French yachtsman rescued by Australian navy

Stricken French yachtsman Yann Eliès was yesterday lifted off his yacht Generali by the Royal Australian Navy after breaking his thigh deep in the Southern Ocean during the Vendée Globe singlehanded round the world race, a 27,000-mile, 24/7, 90-day marathon.

Standing by during the mercy mission, one of many carried out by the Australian Navy and which have included other racing yachts, had been fellow-competitor Marc Guillemot, offering encouragement and moral support.

Also asked to alter course was Britain's Sam Davies, but she was still four hours away as she was stood down by race control in Paris and resumed her racing course.

The frigate HMAS Arunta also had a civilian doctor on board from its home port in Perth, Western Australia, who was ready to perform any necessary immediate surgery in the frigate's fully equipped sanatorium.

The frigate launched a large rigid inflatable support boat with five people on board into a sea made worse by gale force winds. Two boarded the yacht to put Eliès into a full spinal splint before transferring him to the warship. He had been able to take painkillers and anti-inflammatories, and drink water plus eat a little food. he will be transferred to a military hospital.

The yacht, Generali, was then be left to sail slowly north-east under its own devices as two support crew from the Generali team, Jean-Baptiste Epron and Philippe Laot, were flying down from France to charter a seagoing vessel, track the position of the yacht every 10 minutes and, having located it, then sail it first to Australia.

The sailing centre of Fremantle is becoming a hospital hub for shipping home war-wounded Open 60s in the Vendee with Mike Golding's Ecover, Loick Peyron's Gitana 80 and Dominique Wavre's Temenos already claiming places in the queue.

There is often an outcry by politicians in Australia seeking to make capital out of what they claim is unnecessary taxpayer expense, but the Australian military authorities and civilian rescue organisations have said that cases like this offer perfect training exercises at less cost than those which they have, in any case, to organise.

And they bring international kudos. The most famous in the UK was the rescue of Tony Bullimore five days after his yacht lost its keel and capsized, trapping him below.

Other rescues have included Britain's Pete Goss turning round to pick up Frenchman Raphael Dinelli from his upturned yacht, which inspired the French government to make him a member of the Légion d'Honneur.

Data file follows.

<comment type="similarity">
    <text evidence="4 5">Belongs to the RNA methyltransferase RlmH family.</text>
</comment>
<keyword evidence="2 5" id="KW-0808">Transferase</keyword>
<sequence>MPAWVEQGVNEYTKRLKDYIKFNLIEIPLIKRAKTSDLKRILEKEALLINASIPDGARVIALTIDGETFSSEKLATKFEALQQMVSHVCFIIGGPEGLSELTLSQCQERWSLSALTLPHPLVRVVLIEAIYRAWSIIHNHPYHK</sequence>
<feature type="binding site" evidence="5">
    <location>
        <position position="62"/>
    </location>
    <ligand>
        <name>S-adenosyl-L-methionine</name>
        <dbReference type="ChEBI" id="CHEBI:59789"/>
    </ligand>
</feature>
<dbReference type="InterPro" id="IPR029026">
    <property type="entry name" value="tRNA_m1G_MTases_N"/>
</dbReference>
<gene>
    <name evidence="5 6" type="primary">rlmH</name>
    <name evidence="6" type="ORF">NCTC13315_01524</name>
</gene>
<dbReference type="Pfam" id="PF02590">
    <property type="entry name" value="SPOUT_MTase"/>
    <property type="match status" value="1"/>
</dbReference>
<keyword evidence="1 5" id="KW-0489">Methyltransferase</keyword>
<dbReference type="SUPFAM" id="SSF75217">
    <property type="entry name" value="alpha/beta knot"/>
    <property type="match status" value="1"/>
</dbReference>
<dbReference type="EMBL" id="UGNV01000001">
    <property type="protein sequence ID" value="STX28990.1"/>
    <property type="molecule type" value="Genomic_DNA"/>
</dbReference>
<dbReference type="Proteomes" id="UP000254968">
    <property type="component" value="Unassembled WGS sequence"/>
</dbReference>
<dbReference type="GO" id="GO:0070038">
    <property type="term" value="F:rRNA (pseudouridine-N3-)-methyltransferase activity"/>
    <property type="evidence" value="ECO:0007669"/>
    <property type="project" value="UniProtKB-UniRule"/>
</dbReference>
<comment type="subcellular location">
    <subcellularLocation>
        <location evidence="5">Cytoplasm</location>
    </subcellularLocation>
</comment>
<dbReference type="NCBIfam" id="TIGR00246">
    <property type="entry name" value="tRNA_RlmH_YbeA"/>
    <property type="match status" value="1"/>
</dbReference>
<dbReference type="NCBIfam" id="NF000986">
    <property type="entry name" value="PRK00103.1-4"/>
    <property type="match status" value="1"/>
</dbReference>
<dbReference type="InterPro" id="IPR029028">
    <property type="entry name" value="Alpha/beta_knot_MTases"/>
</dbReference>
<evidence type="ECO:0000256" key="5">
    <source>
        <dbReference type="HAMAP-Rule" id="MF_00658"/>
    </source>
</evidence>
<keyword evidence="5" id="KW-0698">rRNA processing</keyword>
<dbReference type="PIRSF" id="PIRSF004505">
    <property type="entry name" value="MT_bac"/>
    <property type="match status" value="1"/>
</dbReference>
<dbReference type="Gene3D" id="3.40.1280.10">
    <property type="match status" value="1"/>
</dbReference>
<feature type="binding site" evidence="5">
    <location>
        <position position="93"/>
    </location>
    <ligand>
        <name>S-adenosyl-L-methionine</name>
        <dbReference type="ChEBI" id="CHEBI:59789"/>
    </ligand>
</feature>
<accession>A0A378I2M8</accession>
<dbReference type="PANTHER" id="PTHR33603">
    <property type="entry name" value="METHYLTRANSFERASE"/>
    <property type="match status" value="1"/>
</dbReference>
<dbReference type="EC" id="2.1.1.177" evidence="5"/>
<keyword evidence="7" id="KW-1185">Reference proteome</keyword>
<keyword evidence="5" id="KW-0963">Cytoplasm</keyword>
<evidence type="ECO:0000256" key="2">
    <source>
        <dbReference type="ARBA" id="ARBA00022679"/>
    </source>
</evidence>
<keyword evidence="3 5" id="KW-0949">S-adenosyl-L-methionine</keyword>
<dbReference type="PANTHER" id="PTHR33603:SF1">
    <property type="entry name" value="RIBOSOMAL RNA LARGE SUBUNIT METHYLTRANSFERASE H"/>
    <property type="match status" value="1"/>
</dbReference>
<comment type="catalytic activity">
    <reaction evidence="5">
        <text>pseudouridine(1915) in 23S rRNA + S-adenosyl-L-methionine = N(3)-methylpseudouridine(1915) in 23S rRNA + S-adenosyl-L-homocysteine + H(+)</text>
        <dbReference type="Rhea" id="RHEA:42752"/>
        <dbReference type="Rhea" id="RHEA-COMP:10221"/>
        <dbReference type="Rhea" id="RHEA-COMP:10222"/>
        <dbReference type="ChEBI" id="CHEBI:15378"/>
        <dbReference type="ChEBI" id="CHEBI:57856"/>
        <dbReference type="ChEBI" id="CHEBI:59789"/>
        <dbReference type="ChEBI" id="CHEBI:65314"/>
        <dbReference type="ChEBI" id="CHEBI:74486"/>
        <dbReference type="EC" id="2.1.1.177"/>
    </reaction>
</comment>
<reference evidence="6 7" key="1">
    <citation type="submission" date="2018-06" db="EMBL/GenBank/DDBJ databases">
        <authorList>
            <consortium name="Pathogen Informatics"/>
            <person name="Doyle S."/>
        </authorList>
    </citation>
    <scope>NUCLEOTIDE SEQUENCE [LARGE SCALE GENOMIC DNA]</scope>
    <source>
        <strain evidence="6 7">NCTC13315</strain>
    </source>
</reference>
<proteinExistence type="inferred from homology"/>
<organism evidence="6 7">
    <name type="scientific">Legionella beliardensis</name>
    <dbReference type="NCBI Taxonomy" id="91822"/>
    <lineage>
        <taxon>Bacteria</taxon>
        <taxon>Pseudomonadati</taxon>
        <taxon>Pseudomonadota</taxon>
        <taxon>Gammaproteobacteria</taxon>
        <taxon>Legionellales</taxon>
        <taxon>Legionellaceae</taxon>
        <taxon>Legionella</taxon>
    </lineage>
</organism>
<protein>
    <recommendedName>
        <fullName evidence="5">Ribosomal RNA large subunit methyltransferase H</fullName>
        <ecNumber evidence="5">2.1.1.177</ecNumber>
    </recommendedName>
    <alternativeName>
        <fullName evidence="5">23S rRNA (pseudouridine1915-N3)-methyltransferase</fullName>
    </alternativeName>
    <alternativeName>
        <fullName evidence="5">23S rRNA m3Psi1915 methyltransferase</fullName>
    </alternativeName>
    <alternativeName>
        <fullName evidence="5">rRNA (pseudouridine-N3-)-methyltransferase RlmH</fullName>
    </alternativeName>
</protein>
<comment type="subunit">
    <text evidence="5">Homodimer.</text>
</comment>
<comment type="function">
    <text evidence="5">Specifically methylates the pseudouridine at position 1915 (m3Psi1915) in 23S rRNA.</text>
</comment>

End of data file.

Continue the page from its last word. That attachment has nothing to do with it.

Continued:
As leader Michel Desjoyeaux, the winner in 2000, charges into the Pacific on his way to Cape Horn, the fleet has been reduced from an original 30 to an effective 18. Samantha Davies, who was also asked to divert as a precautionary measure, is top Briton at an adjusted ninth. She and Guillemot, one place ahead of her, will both be considered for time compensation.

Behind Davies, Brian Thompson, over 1,250 miles behind Desjoyeaux, will move up to 10th and Dee Caffari to 11th, a further 500 miles behind Thompson. Steve White in his 10-year old boat will be 13th and Jonny Malbon, in his brand new boat, 2,700 miles behind Desjoyeaux, is in 14th.

First to last is separated by 3,800 miles. First to last in the Volvo Ocean race was only 200 miles as the third leg from south-west India to Singapore saw the eight boats heading through the Straits of Malacca and lining for an end-game which should see Torben Grael and his Ericsson 4 crew bank a third consecutive leg win.

Just 27 miles covered the next five with Grael's team mate Anders Lewander threatening to make it a one/two in Ericsson 3 as Spain's Telefonica Blue, skippered by Bouwe Bekking, and the American entry Puma, with Kenny Read at the helm, were neck and neck to prevent any Swedish domination. Battling for fifth and sixth were Telefonica Black and the Irish/Chinese entry Green Dragon, skippered by Britain's double Olympic medallist Ian Walker, still struggling for pace.

Bringing up the rear, behind a Team Russia struggling for money, was Delta Lloyd, hampered by damage which has put out of use of the port keel ram.